Dow Chemical to be billed for removal of toxic waste from Union Carbide site
Dow Chemical, contesting the Union government’s Rs 7,844 crore ($2 billion) demand for additional compensation to 1984 Bhopal gas leak disaster victims, is set to face additional claims from the Centre for incineration of the toxic waste lying at Union Carbide’s plant for the last 28 years.
The Centre on Monday informed the Supreme Court that it would bear the cost of the pilot project for safe disposal of 346 tonnes of toxic waste from the Carbide plant at Hamburg by a German agency within this month.
Additional solicitor general Gaurab Banerjee told a bench of Justices G S Singhvi and S J Mukhopadhay that “the Centre will bear the cost of disposal but will recover it from Dow Chemical”.
The US-based Dow Chemical has declined to share its wholly-owned subsidiary Union Carbide Corporation’s alleged past residuary liability towards compensating the Bhopal gas tragedy victims and had even refused to submit to the jurisdiction of the Supreme Court of India, which is dealing with the Union government’s plea for an additional Rs 7,844 crore ($2 billion) to the gas victims. The demand was in addition to $489 million given by Union Carbide in 1989 under an apex court supervised settlement.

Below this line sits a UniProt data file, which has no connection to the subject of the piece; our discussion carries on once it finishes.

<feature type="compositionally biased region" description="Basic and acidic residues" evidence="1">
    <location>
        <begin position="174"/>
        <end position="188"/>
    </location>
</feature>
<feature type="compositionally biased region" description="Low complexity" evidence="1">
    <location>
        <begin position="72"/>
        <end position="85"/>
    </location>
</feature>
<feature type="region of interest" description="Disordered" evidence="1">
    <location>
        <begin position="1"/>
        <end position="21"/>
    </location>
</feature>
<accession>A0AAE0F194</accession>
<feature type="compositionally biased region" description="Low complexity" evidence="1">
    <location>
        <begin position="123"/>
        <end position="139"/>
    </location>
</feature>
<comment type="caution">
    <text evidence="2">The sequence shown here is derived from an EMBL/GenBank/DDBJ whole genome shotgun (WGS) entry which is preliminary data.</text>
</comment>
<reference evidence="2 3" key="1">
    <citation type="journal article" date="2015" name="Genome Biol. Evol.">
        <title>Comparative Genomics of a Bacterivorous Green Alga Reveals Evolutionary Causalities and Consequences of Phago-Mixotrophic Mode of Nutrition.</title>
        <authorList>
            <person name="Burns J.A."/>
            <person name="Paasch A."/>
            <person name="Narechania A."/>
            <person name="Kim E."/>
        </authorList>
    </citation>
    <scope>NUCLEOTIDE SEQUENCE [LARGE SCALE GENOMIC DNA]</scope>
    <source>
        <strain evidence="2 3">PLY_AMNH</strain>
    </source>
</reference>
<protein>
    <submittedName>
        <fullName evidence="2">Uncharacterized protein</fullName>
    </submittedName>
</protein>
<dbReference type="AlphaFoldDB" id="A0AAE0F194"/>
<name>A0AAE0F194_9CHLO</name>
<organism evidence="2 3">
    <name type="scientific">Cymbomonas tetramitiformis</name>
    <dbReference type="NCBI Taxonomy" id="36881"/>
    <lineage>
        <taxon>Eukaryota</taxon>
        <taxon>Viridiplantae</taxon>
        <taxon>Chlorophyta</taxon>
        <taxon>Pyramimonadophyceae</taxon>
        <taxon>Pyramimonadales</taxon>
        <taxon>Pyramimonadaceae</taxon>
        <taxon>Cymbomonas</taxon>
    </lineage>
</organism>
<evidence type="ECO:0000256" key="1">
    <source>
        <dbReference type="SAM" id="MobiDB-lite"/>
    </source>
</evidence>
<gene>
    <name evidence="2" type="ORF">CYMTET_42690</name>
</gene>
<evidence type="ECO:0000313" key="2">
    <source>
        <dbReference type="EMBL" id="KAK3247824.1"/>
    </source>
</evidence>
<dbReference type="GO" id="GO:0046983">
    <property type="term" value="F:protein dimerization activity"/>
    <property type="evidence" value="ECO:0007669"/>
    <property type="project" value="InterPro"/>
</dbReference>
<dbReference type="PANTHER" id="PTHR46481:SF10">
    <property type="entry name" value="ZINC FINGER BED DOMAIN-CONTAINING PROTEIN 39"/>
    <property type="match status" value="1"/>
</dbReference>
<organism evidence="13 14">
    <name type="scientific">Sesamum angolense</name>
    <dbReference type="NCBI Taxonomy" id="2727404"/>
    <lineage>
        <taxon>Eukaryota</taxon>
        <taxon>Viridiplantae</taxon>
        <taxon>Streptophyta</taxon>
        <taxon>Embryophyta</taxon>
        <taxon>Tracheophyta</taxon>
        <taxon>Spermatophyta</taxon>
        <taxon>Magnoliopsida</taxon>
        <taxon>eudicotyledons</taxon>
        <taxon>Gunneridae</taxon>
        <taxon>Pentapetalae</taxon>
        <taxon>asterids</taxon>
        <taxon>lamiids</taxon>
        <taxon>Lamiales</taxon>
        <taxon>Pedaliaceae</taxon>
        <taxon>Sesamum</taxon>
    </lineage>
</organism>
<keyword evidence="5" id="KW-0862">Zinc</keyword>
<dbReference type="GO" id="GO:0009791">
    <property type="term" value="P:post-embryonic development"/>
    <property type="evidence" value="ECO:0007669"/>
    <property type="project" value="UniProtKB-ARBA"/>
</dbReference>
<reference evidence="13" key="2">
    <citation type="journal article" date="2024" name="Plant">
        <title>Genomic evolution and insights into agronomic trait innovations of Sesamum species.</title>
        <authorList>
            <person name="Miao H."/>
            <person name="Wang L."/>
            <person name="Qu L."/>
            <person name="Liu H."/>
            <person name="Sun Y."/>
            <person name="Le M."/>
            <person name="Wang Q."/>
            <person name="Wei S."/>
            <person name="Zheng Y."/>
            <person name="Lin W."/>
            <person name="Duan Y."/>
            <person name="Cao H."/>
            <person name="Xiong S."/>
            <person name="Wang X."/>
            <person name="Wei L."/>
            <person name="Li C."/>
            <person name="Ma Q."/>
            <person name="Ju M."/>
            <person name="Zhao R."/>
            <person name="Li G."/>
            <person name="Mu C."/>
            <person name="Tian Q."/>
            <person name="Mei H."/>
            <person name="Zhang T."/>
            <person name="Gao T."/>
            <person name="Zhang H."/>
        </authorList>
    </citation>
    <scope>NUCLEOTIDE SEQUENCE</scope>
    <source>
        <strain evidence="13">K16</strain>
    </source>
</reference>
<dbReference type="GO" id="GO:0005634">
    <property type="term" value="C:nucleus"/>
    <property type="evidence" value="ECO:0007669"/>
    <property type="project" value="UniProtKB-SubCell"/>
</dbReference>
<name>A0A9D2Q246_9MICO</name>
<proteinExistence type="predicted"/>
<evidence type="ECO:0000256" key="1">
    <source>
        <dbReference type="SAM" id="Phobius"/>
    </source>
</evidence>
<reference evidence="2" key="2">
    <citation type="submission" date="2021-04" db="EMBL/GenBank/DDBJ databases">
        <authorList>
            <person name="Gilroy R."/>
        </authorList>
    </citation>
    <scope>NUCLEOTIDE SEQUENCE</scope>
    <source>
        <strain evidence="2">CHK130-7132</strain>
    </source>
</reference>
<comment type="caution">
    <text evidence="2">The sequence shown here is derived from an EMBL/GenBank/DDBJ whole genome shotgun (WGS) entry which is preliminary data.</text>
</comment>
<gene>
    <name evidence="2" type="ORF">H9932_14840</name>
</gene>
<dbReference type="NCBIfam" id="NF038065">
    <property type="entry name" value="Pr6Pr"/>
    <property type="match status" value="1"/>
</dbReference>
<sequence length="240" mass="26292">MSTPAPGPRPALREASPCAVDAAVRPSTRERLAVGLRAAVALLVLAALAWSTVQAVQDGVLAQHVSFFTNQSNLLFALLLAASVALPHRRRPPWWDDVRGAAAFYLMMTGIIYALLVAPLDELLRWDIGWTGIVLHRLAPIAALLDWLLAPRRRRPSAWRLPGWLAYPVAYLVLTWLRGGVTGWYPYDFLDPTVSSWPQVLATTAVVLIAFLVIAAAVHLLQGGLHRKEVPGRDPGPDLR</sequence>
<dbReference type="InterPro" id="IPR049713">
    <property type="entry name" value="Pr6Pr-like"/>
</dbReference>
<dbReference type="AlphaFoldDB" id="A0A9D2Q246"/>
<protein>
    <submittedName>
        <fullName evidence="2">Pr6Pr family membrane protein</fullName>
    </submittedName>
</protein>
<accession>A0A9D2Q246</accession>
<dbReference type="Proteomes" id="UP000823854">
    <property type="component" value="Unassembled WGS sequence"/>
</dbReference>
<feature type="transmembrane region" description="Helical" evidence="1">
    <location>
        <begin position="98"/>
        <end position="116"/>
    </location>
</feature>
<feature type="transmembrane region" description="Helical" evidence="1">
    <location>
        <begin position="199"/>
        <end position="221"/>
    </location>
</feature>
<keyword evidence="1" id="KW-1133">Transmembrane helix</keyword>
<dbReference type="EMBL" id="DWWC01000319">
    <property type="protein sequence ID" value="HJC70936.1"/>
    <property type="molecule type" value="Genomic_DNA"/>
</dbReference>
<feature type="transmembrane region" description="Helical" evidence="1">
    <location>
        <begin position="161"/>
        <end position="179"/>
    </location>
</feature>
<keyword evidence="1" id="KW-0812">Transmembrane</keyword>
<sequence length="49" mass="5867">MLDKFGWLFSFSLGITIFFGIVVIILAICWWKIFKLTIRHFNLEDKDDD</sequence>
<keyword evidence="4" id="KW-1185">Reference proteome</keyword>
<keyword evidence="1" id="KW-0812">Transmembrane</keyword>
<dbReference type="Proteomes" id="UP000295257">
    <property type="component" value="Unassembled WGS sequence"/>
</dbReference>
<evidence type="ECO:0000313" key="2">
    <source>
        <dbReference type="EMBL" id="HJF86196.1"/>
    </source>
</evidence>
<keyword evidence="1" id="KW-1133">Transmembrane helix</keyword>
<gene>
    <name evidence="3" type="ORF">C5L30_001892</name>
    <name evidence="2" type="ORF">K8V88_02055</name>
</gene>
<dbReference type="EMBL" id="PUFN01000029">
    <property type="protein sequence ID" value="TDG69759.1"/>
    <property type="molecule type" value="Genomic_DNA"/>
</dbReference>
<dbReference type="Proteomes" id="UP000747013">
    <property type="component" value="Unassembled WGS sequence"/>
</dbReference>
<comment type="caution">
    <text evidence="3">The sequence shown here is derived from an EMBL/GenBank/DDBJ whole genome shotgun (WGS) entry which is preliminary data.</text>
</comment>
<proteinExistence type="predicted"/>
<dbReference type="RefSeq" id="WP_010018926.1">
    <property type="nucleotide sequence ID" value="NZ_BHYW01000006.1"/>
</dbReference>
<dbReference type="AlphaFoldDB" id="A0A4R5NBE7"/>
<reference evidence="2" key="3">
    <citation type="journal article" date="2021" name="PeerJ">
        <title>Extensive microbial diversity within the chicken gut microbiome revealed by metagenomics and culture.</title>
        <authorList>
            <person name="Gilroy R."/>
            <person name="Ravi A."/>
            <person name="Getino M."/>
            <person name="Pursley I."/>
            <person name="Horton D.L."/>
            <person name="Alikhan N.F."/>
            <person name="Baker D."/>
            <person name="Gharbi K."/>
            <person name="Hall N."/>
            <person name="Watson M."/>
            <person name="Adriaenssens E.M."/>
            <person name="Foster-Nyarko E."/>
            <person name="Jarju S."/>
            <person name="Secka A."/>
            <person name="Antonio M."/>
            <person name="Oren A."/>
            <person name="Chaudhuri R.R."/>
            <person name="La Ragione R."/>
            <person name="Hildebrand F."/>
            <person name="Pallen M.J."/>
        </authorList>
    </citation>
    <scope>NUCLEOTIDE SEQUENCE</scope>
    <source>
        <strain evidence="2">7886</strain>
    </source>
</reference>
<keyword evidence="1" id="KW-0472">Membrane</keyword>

But the long delay in disposal of the toxic waste lying at the Bhopal plant, which is allegedly contaminating ground water sources, anguished the bench. The total toxic waste lying at the defunct plant is estimated to be 27,000 tonnes.
“You (the government) have not taken steps for last 28 years. May be because the people, who died or are disabled by the toxic gas in 1984, were poor. It reflects total apathy on the part of the concerned authorities,” the bench said and demanded to know the chronology of action taken towards disposal of toxic waste since the constitution of first group of ministers in 1991.
Appearing for the Madhya Pradesh government, senior advocate Ravi Shankar Prasad shared the bench’s anguish but requested the court not to send the matter back to the high court for dealing with the safe disposal of the toxic waste.
On the joint request of Banerjee, Prasad and NGOs’ counsel Karuna Nandy, the bench agreed to monitor the issue and said, “Initial steps for disposal of 346 tonnes of waste are in place. We will give directions on disposal of the entire toxic waste after hearing all parties.”
On learning that the pilot project was underway and that the GoM headed by home minister P Chidambaram was yet to take a final view on the issue, the bench deferred the hearing till July 2. The court also told Nandy that the NGOs could make an application on behalf of those victims who were yet to get compensation.
However, Prasad promised that the German agency was set to give a detailed project report by June 4. “The MP government will make a presentation before the GoM immediately thereafter. Let the first phase disposal be completed and then the GoM should consider strategy for disposal of 27,000 tonnes of toxic waste,” he said.